4. says

    These look wonderful! I used to use almond flour but need to avoid it for now so I’ve been looking for coconut flour recipes. I love pumpkin so I can’t wait to try these. I have to use coconut sugar, so I may try to sub it for the honey.

  5. Krys says

    OMG these are delicious! I just found your website and had to try these tonight. I’m so excited to check out the rest of your site! =)

  6. Debbie says

    These were fun to make and tasted good even before baking! Next time I will put the wet ingredients in the large bowl and the dry in a smaller bowl. They are in the oven now : )

  7. says

    I’m super excited. They’re in the oven. I added a few Enjoy Life chocolate chunks to a few of them since chocolate and pumpkin are a very friendly combination.

    I’ll keep you posted!

  8. Liz says

    Wow! I made these last night. They are outstanding.. so moist, soft, airy, pumpkiny – wonderful. Will be making again for sure!

    :-) thanks for recipe.

  9. Cynthia says

    Do you mix the vinegar with the baking soda and then add it? Mine baked 28 minutes and looked very dark but are almost wet when I eat them. I left them in the (turned off) oven all night to try and dry out – no luck. Or should I have left them in their pans for that 15 minutes cooling time? Tossing this bunch. Maybe I will leave out the coconut oil and see if that helps.

    • Lori, Health Extremist says

      I add one at a time to the bowl of ingredients, but either way it should come out the same. Sorry they did not come out well, did you substitute any ingredients? I cook mine for the full 30 minutes and then let them cool for at least 20 minutes.

      • Cynthia says

        Lori, thanks for your reply. No, I didn’t substitute anything. I will try them again, tenting them with foil if they start to get too dark. And I will leave them in the pan for 20 minutes to cool before removing. I really want to get these to come out. They look and sound so delicious and ’tis the season for pumpkin!

    • Lori, Health Extremist says

      You can substitute another sweetener, maple syrup or palm sugar may work well. I’ve made them a few times without any honey for my mom and they still came out delicious!

  10. cheryl says

    I tried these but with butter but they didn’t really look like muffins they stayed pretty soft and didn’t rise would the butter vs coconut oil make that bit of difference?

    • Lori, Health Extremist says

      Hi Cheryl, I haven’t tried making the recipe with butter, but I don’t see why it wouldn’t work. Did you substitute any other ingredients? The reaction between the baking soda and vinegar helps the muffins to rise.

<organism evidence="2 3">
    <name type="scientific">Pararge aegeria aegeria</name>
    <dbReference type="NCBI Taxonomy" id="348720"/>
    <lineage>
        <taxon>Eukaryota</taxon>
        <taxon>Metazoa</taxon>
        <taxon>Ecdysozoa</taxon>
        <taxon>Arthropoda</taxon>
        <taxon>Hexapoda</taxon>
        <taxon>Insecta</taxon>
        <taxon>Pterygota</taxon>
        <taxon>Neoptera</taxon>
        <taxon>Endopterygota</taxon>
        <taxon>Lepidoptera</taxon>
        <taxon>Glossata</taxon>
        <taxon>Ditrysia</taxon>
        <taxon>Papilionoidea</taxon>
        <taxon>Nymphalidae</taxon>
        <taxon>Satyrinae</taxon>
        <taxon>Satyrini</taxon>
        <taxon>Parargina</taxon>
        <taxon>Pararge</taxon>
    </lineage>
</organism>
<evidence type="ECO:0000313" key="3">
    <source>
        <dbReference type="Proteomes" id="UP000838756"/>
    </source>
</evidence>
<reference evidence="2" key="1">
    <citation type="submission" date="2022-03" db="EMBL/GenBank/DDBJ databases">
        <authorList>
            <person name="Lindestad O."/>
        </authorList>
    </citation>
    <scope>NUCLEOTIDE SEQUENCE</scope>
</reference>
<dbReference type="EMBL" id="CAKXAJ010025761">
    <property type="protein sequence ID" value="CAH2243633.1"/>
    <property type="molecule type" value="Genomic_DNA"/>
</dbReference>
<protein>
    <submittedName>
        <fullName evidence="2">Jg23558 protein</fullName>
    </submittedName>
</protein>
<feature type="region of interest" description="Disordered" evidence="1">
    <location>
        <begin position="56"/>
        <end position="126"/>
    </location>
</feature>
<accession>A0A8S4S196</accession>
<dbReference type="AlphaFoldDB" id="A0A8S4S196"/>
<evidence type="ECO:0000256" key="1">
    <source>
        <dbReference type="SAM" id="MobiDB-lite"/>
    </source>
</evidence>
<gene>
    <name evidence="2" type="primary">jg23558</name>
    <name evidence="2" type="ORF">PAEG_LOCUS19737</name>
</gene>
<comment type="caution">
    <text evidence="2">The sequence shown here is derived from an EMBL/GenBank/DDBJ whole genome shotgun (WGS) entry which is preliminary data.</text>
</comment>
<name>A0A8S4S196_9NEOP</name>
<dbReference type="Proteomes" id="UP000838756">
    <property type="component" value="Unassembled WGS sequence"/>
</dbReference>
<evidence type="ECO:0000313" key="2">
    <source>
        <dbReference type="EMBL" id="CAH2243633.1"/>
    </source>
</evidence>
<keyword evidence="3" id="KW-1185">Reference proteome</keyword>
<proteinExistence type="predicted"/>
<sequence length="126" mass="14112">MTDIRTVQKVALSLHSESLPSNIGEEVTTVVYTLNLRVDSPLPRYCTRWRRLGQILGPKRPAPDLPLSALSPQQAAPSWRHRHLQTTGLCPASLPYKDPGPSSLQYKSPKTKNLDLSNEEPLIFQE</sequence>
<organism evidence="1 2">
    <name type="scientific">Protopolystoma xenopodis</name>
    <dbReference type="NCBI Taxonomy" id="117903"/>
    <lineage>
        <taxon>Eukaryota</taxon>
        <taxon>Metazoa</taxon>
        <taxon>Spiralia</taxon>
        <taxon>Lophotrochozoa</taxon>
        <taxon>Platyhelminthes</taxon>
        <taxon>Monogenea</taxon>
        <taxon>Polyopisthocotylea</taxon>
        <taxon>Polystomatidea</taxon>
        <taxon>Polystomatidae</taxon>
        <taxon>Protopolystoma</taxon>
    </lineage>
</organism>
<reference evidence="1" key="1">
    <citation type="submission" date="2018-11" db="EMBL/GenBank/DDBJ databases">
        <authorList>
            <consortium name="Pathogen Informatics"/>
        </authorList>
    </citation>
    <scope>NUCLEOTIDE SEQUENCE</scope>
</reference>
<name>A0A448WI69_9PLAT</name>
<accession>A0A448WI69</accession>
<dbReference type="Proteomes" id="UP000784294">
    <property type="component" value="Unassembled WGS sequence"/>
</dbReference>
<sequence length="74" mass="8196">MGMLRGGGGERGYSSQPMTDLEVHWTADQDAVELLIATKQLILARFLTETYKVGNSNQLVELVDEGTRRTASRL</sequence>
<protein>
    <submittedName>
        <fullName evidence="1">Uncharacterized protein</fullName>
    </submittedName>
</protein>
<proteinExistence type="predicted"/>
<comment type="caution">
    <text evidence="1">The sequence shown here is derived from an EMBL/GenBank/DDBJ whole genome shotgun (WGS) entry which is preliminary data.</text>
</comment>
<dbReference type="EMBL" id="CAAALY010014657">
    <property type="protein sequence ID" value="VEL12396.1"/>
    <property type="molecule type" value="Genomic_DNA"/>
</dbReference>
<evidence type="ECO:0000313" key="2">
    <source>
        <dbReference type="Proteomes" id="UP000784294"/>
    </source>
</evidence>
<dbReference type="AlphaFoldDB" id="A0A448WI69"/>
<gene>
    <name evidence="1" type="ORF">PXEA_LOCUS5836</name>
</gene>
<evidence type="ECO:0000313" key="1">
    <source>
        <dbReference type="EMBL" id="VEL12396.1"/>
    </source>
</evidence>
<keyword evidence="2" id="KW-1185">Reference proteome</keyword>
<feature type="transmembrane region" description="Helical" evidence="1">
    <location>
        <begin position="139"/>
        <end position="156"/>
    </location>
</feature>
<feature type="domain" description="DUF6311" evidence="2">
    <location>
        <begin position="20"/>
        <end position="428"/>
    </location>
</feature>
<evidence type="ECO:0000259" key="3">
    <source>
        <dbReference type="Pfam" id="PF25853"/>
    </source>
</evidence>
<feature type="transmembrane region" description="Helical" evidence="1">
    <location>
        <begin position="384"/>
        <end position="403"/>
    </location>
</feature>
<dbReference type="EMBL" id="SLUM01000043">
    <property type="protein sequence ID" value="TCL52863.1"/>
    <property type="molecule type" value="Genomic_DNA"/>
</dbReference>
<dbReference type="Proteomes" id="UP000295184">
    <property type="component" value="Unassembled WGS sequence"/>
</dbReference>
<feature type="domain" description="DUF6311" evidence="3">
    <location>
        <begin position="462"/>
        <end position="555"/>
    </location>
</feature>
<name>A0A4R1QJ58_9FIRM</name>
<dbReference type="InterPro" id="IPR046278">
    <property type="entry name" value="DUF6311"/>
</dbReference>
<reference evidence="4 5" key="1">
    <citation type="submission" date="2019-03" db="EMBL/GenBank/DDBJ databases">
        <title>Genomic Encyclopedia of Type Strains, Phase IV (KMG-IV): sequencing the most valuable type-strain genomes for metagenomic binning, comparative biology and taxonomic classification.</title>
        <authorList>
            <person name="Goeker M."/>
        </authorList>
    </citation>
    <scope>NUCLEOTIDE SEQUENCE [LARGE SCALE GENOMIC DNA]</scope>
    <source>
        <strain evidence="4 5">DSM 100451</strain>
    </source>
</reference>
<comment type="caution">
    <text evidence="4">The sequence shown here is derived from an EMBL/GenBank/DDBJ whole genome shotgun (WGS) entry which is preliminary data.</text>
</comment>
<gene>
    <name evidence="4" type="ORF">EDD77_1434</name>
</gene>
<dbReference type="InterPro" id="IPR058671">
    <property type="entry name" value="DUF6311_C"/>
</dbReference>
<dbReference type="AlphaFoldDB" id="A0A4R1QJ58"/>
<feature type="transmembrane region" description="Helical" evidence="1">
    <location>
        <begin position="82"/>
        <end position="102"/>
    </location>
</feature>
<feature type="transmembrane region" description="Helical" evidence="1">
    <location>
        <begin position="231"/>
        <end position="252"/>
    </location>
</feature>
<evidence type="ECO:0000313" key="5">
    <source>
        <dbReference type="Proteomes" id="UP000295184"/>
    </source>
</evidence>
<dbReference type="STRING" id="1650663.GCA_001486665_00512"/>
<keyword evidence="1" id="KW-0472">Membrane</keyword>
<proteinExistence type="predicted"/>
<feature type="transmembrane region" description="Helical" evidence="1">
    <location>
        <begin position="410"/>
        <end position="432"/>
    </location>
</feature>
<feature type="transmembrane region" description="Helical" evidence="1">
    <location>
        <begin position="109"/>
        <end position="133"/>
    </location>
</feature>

11. says

    These are delicious! Probably one of the most moist coconut flour recipes I have tried, I was so pleased! I was looking for a pumpkin muffin recipe and picked this one because it used more pumpkin than many others – I wanted it to be a prominent ingredient! I will definitely be making these again. Thank you!

  12. Jessica says

    Thank you for a nut-free, dairy-free recipe!!That is hard to find. I think I made these before. If so, they turned out/tasted great. I just remember trying a pumpkin muffin recipe before.
    If one keeps their body hydrated enough and doesn’t over-consume, there shouldn’t be a problem. I have swallowing issues from a surgery, but find more problems with potatoes than I do with a coconut flour recipe with a proper liquid ratio. And just for the record, there are health consequences to using too much almond flour.

  13. brandy says

    Hi, I noticed in one of your comments that you said you made these without honey for your mom. Does that mean you did not add a sweetener? My mom has cancer and I’m trying to find a recipe with very low or no added sweetener. Stevia tastes terrible because of the chemo. If these tasted good without the honey I’d like to try making them. Thanks

    • Lori Klein says

      My mom makes them nearly every week with no honey or other sugar and she loves them! They still taste great without the honey, just a little more plain. Best wishes for your mom!

    • Lori Klein says

      I haven’t tried substituting milk for the coconut oil, but I would guess that it would work. You can definitely use fresh pumpkin, just be sure to mash it up well to a similar consistency.

      • says

        Thanks Lori

        I tried it with milk instead of coconut oil and it worked fine. The texture was perfect.
        The only difference was the bread was sweeter, actually a bit too sweet. I don’t see how substituting milk for oil could do this but I will keep experimenting

  14. Ida says

    I’m baking these right now. I used coconut sugar and butter instead of honey and coconut oil. I can’t wait to devour these muffins, the house smells soooo good.